- The Washington Times - Wednesday, February 4, 2004

After more than a decade, exchange-traded funds are finally gaining mainstream acceptance, and in some corners they are even being touted as an alternative for mutual fund investors exasperated by the industry’s trading scandals.

Fans of ETFs love them because they are cheap and tax efficient, and in many cases can help streamline the investing process. But they probably aren’t the best choice for people with smaller portfolios who want to regularly add to their investments or make short-term trades.

ETFs, which are similar to index mutual funds in that they track specific groups of stocks, had their biggest month ever in December, with net inflows of $12.75 billion. Total assets for the year were $150.98 billion, largely as a result of market gains, according to the Investment Company Institute, the fund industry’s trade group.

That’s still only about 2 percent of the estimated $7.4 trillion held by mutual funds, but ETFs are poised to gain a greater market share as more money managers become comfortable with them.

The main difference between index mutual funds and ETFs is that the latter are traded like stocks: Their share price changes throughout the trading day, they can be sold short and bought on margin. Traditional mutual funds are priced once a day, at the end of trading.

Industry experts say institutional investors, who like the greater trading flexibility, make up about half the market. The rest are purchased through advisers and brokers, and about 10 percent are bought by individual investors.

The number of ETFs ballooned from about 80 in 2000 to 133 last month after the Vanguard Group raised its stake with its 14 new VIPER funds.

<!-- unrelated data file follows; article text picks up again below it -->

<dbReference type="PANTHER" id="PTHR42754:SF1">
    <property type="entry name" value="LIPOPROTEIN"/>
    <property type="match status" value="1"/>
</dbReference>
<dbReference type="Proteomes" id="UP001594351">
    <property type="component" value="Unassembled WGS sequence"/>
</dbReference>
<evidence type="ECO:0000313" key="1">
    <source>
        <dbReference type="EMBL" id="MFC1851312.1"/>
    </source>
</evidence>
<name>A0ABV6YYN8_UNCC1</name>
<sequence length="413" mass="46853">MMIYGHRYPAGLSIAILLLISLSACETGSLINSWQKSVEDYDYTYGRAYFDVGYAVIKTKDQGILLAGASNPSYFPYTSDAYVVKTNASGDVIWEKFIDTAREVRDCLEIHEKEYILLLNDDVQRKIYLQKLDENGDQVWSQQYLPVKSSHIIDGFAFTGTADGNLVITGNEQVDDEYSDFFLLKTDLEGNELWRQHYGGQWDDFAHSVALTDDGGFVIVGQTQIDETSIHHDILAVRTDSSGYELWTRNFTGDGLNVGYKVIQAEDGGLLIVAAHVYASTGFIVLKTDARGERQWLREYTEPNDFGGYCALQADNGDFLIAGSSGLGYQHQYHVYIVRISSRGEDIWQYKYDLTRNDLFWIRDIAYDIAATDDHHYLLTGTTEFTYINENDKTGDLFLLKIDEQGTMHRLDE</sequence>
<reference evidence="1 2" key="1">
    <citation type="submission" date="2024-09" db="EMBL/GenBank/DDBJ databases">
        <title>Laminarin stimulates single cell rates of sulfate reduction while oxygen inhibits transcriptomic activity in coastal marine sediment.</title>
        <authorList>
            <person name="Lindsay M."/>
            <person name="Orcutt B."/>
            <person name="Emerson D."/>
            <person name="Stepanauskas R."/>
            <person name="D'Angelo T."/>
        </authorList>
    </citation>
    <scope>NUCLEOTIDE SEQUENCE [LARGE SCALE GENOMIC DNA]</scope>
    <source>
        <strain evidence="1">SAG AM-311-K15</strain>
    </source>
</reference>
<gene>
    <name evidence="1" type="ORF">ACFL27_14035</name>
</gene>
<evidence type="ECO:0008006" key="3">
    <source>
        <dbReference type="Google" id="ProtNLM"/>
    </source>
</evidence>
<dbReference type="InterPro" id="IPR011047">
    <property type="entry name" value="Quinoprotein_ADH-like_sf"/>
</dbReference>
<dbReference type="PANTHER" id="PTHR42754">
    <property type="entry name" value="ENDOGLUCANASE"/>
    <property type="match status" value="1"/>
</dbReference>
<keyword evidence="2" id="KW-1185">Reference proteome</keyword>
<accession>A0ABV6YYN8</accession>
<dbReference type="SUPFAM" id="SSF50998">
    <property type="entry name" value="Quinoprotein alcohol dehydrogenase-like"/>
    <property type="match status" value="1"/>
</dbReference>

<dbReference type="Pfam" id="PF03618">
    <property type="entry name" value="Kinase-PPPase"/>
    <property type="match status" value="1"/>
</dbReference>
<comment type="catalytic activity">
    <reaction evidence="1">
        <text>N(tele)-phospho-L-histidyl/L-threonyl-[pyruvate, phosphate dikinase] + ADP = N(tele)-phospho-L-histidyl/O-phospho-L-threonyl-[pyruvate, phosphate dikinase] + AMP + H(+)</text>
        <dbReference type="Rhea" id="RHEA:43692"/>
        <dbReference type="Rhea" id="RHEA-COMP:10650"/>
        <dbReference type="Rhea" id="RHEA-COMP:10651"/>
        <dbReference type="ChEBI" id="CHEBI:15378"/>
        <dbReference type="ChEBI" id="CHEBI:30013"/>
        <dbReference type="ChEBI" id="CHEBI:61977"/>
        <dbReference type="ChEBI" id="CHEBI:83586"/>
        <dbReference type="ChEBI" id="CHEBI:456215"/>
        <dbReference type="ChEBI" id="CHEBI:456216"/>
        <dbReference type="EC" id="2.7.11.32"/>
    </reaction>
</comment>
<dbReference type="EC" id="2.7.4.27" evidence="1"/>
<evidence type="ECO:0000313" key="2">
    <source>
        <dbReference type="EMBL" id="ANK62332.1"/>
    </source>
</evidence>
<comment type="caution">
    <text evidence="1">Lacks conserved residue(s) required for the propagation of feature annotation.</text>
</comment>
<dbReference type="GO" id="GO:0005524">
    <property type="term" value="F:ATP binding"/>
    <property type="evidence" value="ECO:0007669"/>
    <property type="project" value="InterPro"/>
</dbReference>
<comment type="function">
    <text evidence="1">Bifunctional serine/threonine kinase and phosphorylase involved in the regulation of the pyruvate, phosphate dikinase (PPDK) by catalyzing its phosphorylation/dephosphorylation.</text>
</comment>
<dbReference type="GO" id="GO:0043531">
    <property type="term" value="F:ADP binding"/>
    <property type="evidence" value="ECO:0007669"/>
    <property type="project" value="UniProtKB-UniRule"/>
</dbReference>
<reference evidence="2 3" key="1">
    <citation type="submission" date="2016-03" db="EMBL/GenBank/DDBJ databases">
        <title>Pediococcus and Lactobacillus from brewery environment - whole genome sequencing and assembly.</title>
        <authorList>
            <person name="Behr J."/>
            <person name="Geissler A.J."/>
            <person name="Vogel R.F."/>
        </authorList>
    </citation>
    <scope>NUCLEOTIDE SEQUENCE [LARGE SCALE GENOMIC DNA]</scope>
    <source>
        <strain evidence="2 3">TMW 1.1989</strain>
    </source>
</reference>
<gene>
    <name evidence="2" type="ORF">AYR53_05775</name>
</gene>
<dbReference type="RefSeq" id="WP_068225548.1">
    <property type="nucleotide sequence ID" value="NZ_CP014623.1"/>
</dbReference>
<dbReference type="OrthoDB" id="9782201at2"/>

The biggest player remains Barclays, which offers 85 different ETFs, many launched through its IShares family over the past 3 years.

The firm established its first ETF in 1996, “and for much of that time, our competitors have been saying these are a fad, they’re for day traders,” said Lee Kranefuss, chief executive of ETF products at Barclays Global Investors.

“Vanguard’s action really validates our position,” Mr. Kranefuss said. “These are a low-cost, tax-efficient, transparent investment vehicle, and that’s a very compelling set of ideas.”

The average expense ratio for ETFs is 0.47 percent, while the average for index equity mutual funds is 0.90 percent, according to fund tracker Morningstar Inc. For investors with a buy-and-hold approach, ETFs can be more tax efficient than mutual funds, because they tend to have smaller capital gains.

However, paying a brokerage fee each time you buy more shares of an ETF can get quite expensive for small investors. If you are slowly building wealth by investing a portion of every paycheck, mutual funds are a better bargain, said Morningstar analyst Christopher Traulsen.

Suppose you invested in the oldest and biggest ETF — Spiders, short for Standard & Poor’s Depositary Receipts, which track the S&P; 500. They have an expense ratio of 0.11 percent, meaning that if you invested $10,000 all at once, you would spend $11 to own it, plus whatever brokerage fees you paid to make the trade.

Compare that with the Vanguard 500 index fund, which has an expense ratio of 0.18 percent. The ETF looks cheaper, right?

Imagine investing the same $10,000 over the course of a year, writing a check every month; the brokerage costs and expenses of buying shares of the ETF probably would add up to more than $100, but the cost of owning the similarly traded mutual fund would still be just $18.

“If you’re a dollar-cost averager, or even if you’re making just a few trades per year, ETFs are probably not a good deal for you,” Mr. Traulsen said.

“ETFs are really best suited for someone who is investing a lump sum of money for the long term, or a rapid trader who is willing to pay the brokerage commissions.”


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